Oh, No, GMO or What Does Synthetic Yeast Have to Do With the Ukrainian Crisis?

By Pat Davis Szymczak, April 9, 2014

The BBC pinged my iPhone again this morning – another alert with breaking news from Ukraine. But when I reviewed the headline feed, it was the Science & Environment section that caught my attention.

Scientists have created the first synthetic chromosome for yeast, the BBC reported. Did you know that yeast and humans share 2,000 genes? I woke up quickly after reading this on the BBC and I Googled just as quickly to find out how many genes there are in the human genome. It seems that human cells have something like 25,000 genes. So if my math is correct, about 10.2 percent of our genes are the same as the genes that make up yeast.

I was offended when I first learned that humans share as much as 99 percent of their genes with chimpanzees. But yeast? Now that’s going a bit too far!

Then I had an “aha” moment. We humans have long assumed that the 1 percent or so of our DNA that is unique to us (and not shared with chimpanzees) has to do with higher brain function, language, creativity, things which differentiate Bonzo the Chimp from Mozart. 

But what if that 1 percent is really yeast? Think about what yeast does. It makes a lot of gas. We use it to make beer – to forget what we’re hearing on television about politics. We use it to make bread because the process of kneading bread relieves stress and we can fantasize that the dough is really somebody’s head.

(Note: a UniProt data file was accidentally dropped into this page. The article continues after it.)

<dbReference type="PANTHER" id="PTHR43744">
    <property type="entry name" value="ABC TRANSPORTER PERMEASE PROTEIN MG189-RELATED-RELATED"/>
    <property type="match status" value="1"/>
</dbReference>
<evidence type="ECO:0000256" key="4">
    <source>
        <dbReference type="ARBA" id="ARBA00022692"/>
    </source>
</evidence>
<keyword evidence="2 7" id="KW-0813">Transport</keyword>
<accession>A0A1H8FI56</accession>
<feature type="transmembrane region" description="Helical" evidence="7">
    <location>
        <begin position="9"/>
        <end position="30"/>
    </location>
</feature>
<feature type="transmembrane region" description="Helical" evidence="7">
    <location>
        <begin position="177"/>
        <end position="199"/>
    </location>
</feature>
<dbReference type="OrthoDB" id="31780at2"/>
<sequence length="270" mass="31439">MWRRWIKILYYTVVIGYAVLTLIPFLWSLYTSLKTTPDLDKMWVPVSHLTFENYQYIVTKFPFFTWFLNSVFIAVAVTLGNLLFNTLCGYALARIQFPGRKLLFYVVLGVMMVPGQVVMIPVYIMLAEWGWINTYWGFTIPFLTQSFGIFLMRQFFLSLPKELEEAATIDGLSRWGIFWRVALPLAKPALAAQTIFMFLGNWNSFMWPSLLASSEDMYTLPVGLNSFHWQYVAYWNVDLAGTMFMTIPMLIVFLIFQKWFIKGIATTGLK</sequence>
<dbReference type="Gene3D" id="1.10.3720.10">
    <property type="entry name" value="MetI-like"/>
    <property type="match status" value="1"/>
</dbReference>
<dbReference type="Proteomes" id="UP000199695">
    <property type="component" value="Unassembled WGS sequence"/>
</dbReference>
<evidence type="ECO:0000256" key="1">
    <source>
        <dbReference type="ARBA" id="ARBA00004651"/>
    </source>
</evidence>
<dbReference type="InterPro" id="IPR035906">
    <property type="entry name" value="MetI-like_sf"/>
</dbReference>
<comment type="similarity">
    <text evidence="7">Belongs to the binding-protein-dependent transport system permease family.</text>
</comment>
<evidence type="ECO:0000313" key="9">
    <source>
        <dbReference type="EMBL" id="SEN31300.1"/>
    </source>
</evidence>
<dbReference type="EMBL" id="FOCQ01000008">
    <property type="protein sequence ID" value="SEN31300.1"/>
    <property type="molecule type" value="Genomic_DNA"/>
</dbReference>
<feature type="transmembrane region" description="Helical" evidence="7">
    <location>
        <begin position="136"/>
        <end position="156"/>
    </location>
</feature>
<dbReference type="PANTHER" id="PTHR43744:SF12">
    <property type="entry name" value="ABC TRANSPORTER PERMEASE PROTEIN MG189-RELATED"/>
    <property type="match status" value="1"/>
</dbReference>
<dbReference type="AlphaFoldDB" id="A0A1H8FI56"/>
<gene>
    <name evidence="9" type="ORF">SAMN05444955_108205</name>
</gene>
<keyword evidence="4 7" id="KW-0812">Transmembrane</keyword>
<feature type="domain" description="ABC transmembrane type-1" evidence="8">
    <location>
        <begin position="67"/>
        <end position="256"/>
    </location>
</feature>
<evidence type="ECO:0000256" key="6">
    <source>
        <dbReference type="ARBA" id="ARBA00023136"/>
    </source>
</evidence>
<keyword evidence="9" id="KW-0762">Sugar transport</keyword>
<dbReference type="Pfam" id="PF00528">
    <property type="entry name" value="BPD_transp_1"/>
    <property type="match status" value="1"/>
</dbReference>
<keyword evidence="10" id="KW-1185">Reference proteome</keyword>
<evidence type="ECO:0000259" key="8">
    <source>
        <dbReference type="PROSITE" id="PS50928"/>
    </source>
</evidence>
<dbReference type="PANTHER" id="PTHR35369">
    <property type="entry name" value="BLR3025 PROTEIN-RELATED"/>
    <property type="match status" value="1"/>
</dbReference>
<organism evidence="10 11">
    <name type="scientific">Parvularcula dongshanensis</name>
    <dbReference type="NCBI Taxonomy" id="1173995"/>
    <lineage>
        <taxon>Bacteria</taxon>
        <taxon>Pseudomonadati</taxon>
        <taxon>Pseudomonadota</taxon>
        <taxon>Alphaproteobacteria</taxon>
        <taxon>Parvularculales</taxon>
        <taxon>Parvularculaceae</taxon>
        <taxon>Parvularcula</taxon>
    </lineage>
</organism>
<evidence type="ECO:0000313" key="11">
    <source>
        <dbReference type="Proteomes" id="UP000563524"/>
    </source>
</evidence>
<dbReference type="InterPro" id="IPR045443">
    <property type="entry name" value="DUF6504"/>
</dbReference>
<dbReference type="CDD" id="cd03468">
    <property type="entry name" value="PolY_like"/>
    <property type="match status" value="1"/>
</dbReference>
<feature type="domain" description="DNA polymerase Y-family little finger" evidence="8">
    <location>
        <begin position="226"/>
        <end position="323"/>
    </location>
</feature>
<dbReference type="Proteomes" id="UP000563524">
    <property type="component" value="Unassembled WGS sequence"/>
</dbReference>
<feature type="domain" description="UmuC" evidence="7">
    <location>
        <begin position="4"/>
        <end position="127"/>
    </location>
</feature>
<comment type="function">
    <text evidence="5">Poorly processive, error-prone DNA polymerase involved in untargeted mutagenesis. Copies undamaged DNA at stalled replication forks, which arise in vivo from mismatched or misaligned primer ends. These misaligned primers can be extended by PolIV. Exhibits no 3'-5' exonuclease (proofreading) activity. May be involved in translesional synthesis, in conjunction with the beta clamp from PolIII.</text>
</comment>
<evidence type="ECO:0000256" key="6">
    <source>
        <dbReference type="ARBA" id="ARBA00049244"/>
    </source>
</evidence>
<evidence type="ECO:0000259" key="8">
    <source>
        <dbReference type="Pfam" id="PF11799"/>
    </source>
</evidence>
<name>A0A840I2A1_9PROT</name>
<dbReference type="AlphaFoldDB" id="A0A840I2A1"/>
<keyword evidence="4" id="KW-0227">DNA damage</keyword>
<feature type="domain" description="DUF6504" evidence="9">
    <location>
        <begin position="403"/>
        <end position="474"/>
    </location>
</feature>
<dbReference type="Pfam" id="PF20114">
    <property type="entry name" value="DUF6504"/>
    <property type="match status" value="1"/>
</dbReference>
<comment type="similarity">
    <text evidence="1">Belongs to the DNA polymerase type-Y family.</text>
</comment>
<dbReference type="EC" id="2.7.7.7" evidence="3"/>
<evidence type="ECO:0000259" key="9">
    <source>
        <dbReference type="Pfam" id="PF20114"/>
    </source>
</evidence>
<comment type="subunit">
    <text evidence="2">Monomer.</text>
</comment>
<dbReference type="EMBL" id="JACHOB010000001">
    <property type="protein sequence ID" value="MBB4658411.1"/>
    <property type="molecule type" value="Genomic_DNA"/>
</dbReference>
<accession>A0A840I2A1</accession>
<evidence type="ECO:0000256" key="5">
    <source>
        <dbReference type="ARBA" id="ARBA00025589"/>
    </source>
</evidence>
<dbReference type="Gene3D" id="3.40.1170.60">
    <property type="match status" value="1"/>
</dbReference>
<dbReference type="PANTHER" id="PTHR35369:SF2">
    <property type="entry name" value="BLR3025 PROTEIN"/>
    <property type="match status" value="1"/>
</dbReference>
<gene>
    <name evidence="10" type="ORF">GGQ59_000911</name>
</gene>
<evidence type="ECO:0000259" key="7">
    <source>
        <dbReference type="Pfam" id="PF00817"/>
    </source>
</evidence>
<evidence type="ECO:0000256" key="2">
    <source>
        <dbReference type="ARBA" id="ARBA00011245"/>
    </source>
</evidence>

When dough rises as those gas bubbles grow, it’s the gas that’s driving the process. To quote an American saying, we’re all “full of hot air” just like bread and beer. It must be the yeast! 

Think of today’s 24/7 television news operations, which all too often report serious and complicated news events as if they were a sequence of plays in a football match. Geopolitics is a chess game that advances national interests and it is a chess game that is played out over years, decades, even centuries. 

Consider today’s trends in oil and gas politics that are writing a new chapter in that millennia-long love-hate relationship between Russia and Ukraine. 

Did you know that only 6 percent of Russian gas supplied to Europe passes through Ukraine today? So what’s the fuss? Russia has little interest in relying on Ukraine as a transit state. After Ukraine shut down the pipeline in 2009 during its last high profile dispute with Russia, the Kremlin moved to protect Russian interests. It built the Nord Stream pipeline to Germany and began to plan a South Stream line to fully bypass Ukraine. Gas transiting Belarus is not a worry since Gazprom owns the pipeline.

Europe meanwhile moved to protect its interests. According to Platts experts who participated in a recent webinar I listened to, the disruptions in 2009 had less to do with the tiff between Ukraine and Russia and more to do with Europe’s lack of investment in its own